What is a nominal value? (with photo)

With investing activity, the term ‘par value’ refers to the currency value of a security based on the price that the issuing company has determined for the asset.

Also known as face value or book value, par value is the stated value of an asset over a given period of time. This type of value identification is used in many different applications and can relate to the prices associated with bonds or other assets. In most scenarios, the nominal value is different from the real value, which is the value of the asset adjusted to account for inflation.

With investment activity, par value is sometimes identified as par value. In this application, the term refers to the currency value of a security based on the price that the issuing company has determined for the asset. It has nothing to do with what is perceived as the market value of the security. An exception would be the issuance of a security whose purchase price is set by the issuer at a price lower than face value, due to the fact that the security will be worth face value at the time of maturity of the instrument.

In any situation involving a fixed income security, par value is likely to be identified as face value. Here, face value represents what that bond is worth today. If the security has earned some sort of real rate of return since purchase, that amount will be greater than the purchase price. In situations where the security is trading at a lower unit price than when it was purchased, the par value today is lower than the original purchase price.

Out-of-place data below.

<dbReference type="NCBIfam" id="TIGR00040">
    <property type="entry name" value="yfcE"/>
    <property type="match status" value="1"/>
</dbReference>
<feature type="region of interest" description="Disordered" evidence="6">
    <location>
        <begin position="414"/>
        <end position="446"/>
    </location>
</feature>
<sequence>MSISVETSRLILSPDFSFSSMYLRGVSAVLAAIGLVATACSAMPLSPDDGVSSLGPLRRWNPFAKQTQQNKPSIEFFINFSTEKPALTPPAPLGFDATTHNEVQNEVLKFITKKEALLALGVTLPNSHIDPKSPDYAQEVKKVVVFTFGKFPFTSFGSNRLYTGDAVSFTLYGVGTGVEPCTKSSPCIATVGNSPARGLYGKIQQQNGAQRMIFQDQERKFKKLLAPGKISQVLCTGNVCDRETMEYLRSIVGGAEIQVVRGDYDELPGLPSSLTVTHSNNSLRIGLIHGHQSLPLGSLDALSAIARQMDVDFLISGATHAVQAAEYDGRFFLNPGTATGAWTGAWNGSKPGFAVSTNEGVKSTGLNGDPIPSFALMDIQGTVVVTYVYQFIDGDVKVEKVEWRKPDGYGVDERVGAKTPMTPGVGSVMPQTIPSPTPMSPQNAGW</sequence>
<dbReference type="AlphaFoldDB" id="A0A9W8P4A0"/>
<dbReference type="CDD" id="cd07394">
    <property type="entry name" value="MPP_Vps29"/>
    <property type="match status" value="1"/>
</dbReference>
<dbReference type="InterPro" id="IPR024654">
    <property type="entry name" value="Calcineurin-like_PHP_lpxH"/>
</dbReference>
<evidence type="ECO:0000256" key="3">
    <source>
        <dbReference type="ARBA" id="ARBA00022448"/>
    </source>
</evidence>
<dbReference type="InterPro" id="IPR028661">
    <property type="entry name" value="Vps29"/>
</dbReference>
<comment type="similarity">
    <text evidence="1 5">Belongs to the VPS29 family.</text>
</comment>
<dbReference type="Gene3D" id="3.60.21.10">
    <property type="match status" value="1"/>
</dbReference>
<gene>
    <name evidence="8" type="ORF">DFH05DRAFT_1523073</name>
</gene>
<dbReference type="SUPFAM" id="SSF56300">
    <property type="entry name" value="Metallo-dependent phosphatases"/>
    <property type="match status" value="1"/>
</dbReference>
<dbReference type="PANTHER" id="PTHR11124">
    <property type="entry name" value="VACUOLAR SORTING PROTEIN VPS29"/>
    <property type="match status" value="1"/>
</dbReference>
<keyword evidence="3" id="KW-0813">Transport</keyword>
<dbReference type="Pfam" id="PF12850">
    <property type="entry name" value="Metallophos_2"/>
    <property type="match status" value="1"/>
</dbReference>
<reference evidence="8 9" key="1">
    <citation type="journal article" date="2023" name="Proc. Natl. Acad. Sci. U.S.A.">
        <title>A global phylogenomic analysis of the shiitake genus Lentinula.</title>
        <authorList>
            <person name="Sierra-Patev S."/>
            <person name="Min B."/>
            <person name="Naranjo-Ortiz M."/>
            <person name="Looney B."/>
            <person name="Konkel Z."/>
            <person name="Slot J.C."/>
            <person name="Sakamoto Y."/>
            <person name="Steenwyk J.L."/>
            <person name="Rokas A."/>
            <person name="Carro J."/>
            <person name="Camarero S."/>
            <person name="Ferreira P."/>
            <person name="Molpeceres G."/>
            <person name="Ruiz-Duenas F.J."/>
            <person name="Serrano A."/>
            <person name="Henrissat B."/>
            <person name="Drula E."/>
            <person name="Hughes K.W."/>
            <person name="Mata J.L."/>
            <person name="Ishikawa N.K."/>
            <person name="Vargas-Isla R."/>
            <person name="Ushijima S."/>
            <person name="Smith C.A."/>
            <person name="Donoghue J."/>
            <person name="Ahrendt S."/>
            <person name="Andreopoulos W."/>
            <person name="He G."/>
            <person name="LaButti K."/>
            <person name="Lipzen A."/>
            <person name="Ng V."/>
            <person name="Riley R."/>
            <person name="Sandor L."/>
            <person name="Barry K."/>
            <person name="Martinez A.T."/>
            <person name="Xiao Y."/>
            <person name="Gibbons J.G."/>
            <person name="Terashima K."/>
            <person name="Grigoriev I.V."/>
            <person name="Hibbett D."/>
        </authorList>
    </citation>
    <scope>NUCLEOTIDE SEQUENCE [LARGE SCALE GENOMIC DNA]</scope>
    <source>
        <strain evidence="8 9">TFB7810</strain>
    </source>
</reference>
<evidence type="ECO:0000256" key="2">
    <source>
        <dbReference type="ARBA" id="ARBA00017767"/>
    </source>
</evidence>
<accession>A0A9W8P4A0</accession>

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Other terms may be used in place of the face value, depending on the configuration. When referring to the value of capital goods, the par value is often called the book value. This is commonly seen in the used car business, where buyers and sellers will be less concerned with the original cost of the vehicle and more focused on what is considered the value of that vehicle at the time.

Identifying the par value is often useful as it serves as the basis for calculating the real value of an asset. For example, assuming that an asset sold for $500.00 US dollars (USD) in 1995, and did not depreciate, you could adjust this number for inflation and determine the actual value of that asset in 2005, 2006, or whatever. year other than 1995. From this perspective, the price or nominal value is seen as the factor that established what is considered a standard or starting point for identifying the real value of an asset at any other time.

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